The Nuyorican movement was a group of poets, writers, artists, and musicians whose work spoke to the social, political, and economic issues Puerto Ricans faced in New York City in the 1960s and 1970s.
Not unlike the Harlem Renaissance, the Nuyorican movement was born out of a period of migration. After the United States conferred commonwealth status onto Puerto Rico in 1950, Puerto Rican migration to New York City increased, creating pockets of Puerto Rican communities in neighborhoods like the Lower East Side and East Harlem. Many of the Nuyorican writers were part of this group of first-generation New Yorkers, who were either the children of immigrants or who themselves arrived at New York City at a young age.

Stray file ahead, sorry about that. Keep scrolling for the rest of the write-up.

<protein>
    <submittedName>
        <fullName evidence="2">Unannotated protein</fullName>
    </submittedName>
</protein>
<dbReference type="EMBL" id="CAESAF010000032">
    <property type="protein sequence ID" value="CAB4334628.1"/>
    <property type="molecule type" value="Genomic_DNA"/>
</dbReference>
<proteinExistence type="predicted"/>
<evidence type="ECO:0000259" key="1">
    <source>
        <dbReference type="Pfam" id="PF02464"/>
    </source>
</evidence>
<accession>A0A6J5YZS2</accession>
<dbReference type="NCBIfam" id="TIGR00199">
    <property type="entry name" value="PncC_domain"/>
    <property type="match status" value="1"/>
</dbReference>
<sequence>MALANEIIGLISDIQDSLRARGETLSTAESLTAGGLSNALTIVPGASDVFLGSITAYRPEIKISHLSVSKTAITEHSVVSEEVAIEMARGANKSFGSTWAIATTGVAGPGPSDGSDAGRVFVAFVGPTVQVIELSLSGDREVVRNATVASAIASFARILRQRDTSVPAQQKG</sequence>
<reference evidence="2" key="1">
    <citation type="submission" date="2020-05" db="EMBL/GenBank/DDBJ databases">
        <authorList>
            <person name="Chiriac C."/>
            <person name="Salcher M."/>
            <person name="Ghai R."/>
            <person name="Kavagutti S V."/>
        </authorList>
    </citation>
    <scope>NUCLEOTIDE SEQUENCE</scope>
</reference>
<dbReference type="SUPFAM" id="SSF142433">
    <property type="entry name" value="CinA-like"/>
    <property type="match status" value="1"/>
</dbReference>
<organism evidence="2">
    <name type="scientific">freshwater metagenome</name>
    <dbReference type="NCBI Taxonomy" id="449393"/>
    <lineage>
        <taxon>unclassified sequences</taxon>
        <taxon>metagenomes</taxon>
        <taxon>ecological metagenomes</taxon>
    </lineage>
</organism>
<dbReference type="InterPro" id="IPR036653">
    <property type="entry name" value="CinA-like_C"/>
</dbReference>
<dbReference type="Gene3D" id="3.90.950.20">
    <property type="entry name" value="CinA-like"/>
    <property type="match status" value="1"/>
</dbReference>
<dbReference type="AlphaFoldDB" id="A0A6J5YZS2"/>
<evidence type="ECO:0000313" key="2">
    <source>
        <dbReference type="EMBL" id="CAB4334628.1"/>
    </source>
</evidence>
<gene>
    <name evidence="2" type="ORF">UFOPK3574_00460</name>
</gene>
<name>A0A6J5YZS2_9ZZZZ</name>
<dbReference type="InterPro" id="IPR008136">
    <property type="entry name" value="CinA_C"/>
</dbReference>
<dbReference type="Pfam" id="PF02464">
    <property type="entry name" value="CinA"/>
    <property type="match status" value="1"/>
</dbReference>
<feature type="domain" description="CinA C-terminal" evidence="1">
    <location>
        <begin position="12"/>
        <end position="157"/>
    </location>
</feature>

Originally a derogatory term, “Nuyorican,” a mixture of “New York Puerto Rican” or “Neo-Rican,” was used by native Puerto Ricans to identify Puerto Ricans from New York City as distinct from those from the island. The Nuyorican movement, however, came to represent not only the struggles Puerto Ricans faced in working-class New York City, but also the pride they had in their language, culture, and Afro-Caribbean and indigenous Caribbean identities.
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